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June 1, 2006

Under The Knife

By June, Our Brook's Run Out of Song and Speed

by Will Carroll

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June already? Changing the calendar is usually a good time to look back and see if we learned anything from the previous month or whether an extra month gives us enough data to make bigger trends more apparent. So far, the 2006 injury picture has been well, pretty unclear. There doesn't appear to be any pattern--no significant increase or decrease, no unexplainable upticks or teams that appear to have taken a karmic asskicking. Making broad statements about injuries is difficult until the end of the season, so I'll save those for another day. There are plenty of injuries to go around, meaning the one thing we hope for--a systemic improvement in injury management--is something we're still looking forward to rather than experiencing.

Powered by annoying neighbors putting the last of their furniture in a U-Haul, on to the injuries:

  • Jake Peavy is going to miss a start, or at least the team wants him to miss a start. Peavy has been dealing with an injury to his shoulder since September of last year, one that is structurally similar to the injuries hindering Bartolo Colon and Ben Sheets. Peavy is fighting the idea that he shouldn't be out on the mound, willing to settle for having his start pushed back rather than missed. Peavy admits that his shoulder has been bothering him for the better part of a month. His effectiveness belies the problem, making it hard to say that he's degrading while pitching. Keeping Peavy healthy is key for the Padres, so expect them to watch him closely, shortening his pitch counts and using off-days to get him extra rest when possible.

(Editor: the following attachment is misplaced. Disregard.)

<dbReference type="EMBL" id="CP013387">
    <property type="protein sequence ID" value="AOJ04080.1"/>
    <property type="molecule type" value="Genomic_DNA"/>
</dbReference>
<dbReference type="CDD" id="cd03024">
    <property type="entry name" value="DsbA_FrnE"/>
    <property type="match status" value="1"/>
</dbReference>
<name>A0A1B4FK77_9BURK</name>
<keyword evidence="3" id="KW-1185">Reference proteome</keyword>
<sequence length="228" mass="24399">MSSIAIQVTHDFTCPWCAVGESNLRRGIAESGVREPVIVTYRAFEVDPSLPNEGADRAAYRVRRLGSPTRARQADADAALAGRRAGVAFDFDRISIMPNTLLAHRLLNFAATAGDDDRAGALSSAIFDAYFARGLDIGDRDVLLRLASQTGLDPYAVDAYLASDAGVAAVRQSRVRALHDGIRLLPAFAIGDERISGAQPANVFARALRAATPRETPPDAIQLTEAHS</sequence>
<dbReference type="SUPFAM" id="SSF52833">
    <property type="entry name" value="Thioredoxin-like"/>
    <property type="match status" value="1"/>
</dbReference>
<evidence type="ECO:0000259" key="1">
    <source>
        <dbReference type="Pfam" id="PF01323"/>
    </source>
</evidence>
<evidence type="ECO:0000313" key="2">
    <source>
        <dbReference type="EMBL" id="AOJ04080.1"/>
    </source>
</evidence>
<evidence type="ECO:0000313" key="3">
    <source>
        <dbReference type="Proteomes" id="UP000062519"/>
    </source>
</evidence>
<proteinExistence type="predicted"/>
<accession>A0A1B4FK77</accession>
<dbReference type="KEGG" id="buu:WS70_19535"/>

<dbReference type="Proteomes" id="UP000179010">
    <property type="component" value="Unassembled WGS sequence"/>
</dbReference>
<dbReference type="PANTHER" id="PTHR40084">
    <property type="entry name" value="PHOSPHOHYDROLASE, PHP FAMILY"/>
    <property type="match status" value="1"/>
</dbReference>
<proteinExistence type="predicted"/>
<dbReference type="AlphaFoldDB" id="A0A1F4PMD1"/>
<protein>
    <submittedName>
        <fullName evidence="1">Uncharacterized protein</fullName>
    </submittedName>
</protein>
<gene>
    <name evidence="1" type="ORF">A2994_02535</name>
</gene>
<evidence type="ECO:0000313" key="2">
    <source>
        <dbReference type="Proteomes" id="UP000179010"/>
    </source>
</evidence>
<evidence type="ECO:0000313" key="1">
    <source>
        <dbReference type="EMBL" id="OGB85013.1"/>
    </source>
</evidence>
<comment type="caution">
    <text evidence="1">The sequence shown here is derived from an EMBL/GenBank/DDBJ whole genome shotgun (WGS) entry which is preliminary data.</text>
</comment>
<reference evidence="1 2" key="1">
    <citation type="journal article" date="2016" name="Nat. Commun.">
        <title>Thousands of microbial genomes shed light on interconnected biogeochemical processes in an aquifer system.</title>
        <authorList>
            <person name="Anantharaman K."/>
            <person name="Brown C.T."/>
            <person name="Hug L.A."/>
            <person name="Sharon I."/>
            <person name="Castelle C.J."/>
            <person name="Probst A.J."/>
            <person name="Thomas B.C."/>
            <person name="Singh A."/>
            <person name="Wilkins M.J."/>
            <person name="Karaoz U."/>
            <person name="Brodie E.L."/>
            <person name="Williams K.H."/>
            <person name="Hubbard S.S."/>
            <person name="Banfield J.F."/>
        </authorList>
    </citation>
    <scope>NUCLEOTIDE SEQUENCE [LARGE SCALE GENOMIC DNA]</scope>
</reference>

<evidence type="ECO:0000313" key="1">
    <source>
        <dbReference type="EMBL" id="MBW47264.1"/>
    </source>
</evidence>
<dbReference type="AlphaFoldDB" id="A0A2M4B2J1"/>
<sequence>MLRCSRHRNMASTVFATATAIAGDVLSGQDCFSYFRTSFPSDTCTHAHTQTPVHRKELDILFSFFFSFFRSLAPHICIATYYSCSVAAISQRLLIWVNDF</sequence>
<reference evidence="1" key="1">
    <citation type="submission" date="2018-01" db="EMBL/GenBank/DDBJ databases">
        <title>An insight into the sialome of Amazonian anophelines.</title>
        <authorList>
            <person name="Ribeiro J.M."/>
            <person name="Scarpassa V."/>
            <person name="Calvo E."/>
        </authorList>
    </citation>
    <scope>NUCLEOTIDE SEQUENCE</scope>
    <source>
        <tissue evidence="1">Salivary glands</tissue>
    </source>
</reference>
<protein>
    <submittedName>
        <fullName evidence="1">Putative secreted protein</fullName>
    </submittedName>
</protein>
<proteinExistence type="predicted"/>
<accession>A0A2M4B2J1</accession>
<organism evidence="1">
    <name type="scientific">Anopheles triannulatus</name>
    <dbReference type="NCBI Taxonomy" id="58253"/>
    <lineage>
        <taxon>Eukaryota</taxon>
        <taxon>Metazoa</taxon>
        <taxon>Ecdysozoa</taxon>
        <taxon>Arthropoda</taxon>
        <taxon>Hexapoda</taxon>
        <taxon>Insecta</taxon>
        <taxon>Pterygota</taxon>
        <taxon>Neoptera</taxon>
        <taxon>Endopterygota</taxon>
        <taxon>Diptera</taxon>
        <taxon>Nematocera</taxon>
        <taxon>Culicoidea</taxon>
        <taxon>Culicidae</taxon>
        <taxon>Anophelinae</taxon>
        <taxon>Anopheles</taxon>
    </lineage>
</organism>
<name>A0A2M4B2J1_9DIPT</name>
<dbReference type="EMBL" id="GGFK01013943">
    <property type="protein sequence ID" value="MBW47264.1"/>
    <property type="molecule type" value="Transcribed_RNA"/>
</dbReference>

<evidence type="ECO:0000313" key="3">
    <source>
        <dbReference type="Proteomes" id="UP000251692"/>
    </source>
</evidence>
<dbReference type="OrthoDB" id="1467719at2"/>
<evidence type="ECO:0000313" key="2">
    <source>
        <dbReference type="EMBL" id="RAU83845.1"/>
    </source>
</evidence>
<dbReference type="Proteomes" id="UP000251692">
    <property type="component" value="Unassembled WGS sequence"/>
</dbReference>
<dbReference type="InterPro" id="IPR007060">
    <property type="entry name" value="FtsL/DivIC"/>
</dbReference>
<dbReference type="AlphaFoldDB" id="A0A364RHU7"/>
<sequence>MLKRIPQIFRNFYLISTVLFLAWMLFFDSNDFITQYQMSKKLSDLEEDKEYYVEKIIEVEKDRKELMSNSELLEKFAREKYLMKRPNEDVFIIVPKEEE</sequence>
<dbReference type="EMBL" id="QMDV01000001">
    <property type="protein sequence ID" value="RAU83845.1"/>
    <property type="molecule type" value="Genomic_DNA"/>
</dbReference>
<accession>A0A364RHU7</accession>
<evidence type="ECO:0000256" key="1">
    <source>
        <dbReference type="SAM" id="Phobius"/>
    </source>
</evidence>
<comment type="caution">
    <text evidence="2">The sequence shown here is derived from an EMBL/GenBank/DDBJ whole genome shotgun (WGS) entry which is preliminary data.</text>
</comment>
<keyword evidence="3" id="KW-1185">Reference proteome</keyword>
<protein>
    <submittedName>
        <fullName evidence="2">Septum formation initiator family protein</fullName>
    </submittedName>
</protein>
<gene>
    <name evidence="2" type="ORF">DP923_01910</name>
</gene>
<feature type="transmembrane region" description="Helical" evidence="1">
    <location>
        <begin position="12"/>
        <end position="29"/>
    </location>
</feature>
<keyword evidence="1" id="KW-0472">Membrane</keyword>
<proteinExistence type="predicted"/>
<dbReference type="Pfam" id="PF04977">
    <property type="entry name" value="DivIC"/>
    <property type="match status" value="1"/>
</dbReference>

• The Yankee outfield continues to be the biggest concern for the team. Gary Sheffield has left the team to see another doctor about the continued problems with his wrist. The injection Sheffield took--not cortisone, but another anti-infammatory, probably depo-medrol--has already worn off. The problem looks, symptomatically, to be more of a chronic than traumatic problem despite having a singular event--the collision--to blame. There's no real fix for the problem aside from rest, something the Yankees can ill afford to let Sheffield do. Johnny Damon answered questions about his foot, re-explaining the problem after some erroneous comments he made recently. Damon has a small stress reaction in his sesamoid bone, another injury that is treated with rest. Damon also complains that the pain has spread from the initial area, suggesting that the problem isn't responding to conservative treatment. Again, rest is the best medicine for the injury, but time is not on the Yankees' side. How to balance the need for healthy players now and healthy players down the stretch is going to be the biggest decision the Yankees make this season.

  • The A's have always been very quiet about injuries, secretive to the point of ridiculousness, but that's never been a problem because the team is, for the most part, on the right side of the charts for days and dollars lost to the DL. That's all changed this year, with more significant and frequent injuries. The latest, a thumb fracture for Mark Ellis, is much like what the Rangers' Ian Kinsler had. It's not a long term problem, but one where the team will have to simply wait the six weeks to get their starter back. Kinsler is a great comp here and has to give the A's some hope, since he's shown no ill effects since his return. The A's did get Eric Chavez back on the field after x-rays showed no damage from his handcuffing. They're also closer to the return of Milton Bradley, who should start a short rehab assignment over the weekend.